Zst'(a, ds) = ZSsds + ZdAd2s + Z&sd3s + ZaS,ads + ZaSAad2s

Zaa5s a ds

+ MODEL

J.-Y. Park et al. / International Journal of Naval Architecture and Ocean Engineering xx (2016) 1—14

Rudder test

X -1.5

x 10"3 Sail plane test ■ ■ Experiment - Fitting

-1 ■ + ■

.5 ^_____"""

-30 -20 -10

-30 -20 -10

■30 -20 -10 xlO"3

-30 -20 -10

¿b(deg)

-30 -20 -10 0 10

<5r(deg)

Fig. 11. Control surface efficiency test results for the sail plane and rudder.

Stern plane test

Stem plane test

0.02-1 0.01 N 0$ -0.01 -0.02

T ▼ Y

< a=-30°

■ »=-24°

+ a=-16°

♦ a=-8°

X a=-4°

* a=0°

* a=4°

▼ a=8°

* a=16°

• a=24°

A a=30°

•< a=-30°

■ a=-24°

+ a=-16°

♦ a=-8°

X a—4°

* a=0°

* 0=4"

▼ a=B°

* a=16°

• «-24°

A a=30°

.X10"3

-20 -10

-30 -20 -10 0 10 20 30

„ x103_

-30 -20 -10 0 10 20 30

x * " Y

♦ x * *

. ♦ X *

+ + ♦ x

• + ♦

' I . +

-30 -20 -10 0 10 20 30

(a) Measured data

(b) Compensated data

Fig. 12. Stern plane efficiency test results.

MsT (a, 8s) = MSs8, + M&A8] + M&AAd3 + MaSsa8,

+ MaSsSs a8] + MaaS, a2 8, (26)

The fitting results using equation (25) - (26) are shown in Fig. 13.

3.8. Validation of test results

The dynamics model of a submarine that is suitable for high-angle-of-attack maneuver was developed in this study. Towing tank and wind tunnel tests were conducted to determine the coefficients of the model. The sizes of the model,

+ MODEL

J.-Y. Park et al. / International Journal of Naval Architecture and Ocean Engineering xx (2016) 1—14

0.02 0.015 0.01 0.005 N 0 -0.005 -0.01 -0.015

-0.02 -40

Fig. 13. Stern plane model fitting results.

\ — Towing Tank ™ ■ Wind Tunnel

0 20 a (deg)

Fig. 14. Static a test results comparison of towing tank and wind tunnel.

Towing Tank 5 ———■ Wind Tunnel

-0.03L

-40 -20 0 20 40 -40 -20 0 20 40 -40 -20 0 20

P (deg)

ß (deg)

p (deg)

Fig. 15. Static b test results comparison of towing tank and wind tunnel.

+ MODEL

J.-Y. Park et al. / International Journal of Naval Architecture and Ocean Engineering xx (2016) 1—14 13

fluid characteristics, and Reynolds numbers used in the two different test facilities were different. Validation of the results was thus necessary to ensure their continuity for application to simulation. Static a and static b tests were conduct in both facilities and the respective results were thus used for the validation. The results of these tests are compared in Figs. 14 and 15.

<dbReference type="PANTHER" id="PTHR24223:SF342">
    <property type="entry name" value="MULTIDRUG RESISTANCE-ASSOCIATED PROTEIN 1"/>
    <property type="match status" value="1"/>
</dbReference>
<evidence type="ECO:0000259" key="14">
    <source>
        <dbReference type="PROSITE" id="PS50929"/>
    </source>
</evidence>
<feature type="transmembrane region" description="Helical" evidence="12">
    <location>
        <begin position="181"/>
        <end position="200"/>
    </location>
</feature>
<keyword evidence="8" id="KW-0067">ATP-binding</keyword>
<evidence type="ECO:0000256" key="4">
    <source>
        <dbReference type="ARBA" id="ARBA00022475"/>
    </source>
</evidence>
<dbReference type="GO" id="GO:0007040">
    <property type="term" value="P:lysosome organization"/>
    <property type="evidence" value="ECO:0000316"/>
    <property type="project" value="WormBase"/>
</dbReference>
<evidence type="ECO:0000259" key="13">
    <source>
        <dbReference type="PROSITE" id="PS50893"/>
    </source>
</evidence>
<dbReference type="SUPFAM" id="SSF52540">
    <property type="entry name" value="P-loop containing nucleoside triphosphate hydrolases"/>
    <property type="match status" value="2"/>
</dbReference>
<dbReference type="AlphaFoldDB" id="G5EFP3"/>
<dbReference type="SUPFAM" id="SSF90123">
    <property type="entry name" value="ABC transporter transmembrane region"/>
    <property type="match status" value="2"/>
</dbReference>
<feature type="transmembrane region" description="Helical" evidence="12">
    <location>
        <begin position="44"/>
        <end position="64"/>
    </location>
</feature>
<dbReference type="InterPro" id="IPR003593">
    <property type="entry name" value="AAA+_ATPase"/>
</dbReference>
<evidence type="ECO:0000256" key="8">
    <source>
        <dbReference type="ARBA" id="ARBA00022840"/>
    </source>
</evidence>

From Fig. 14, it can be seen that most parts of the heave forces in both facilities were similar, although there were some differences between the pitch moments for high incidence angles. This indicates that the lifts were comparable but there were differences between the longitudinal centers of pressure for high incidence angles. Nevertheless, good agreement can be observed between the results of the static b tests conducted in the towing tank and wind tunnel.

4. Conclusions

In this study, a submarine dynamics model for high-incidence-angle maneuver was developed using the models previously developed by Gertler and Hagen (1967), Feldman (1979), and Watt (2007). The hydrodynamics coefficients of the model were determined by conducting towing tank and wind tunnel tests. A turbulence stimulator was applied to the submarine model to obtain a more realistic boundary layer development and pressure distribution. Resistance, static, HPMM, and VPMM tests were conducted in the towing tank, and control surface and combined a/b static tests were conducted in the wind tunnel. The PMM test results were fitted to a sinusoidal form using the methods of golden section search and least squares, and the fitted data were used to determine the coefficients related to the angular motion. The results of the combined a/b static tests were fitted by polynomial surface fitting. A high order polynomial model was sufficient for the surface fitting of the other results of the combined a/b static tests. The control force and moment exhibited stall for high deflection angles, and a second order odd function was therefore used to fit the data. The results of the static tests conducted in the two different test facilities were compared and good agreement was observed. The obtained modeling and hydrodynamics coefficients are useful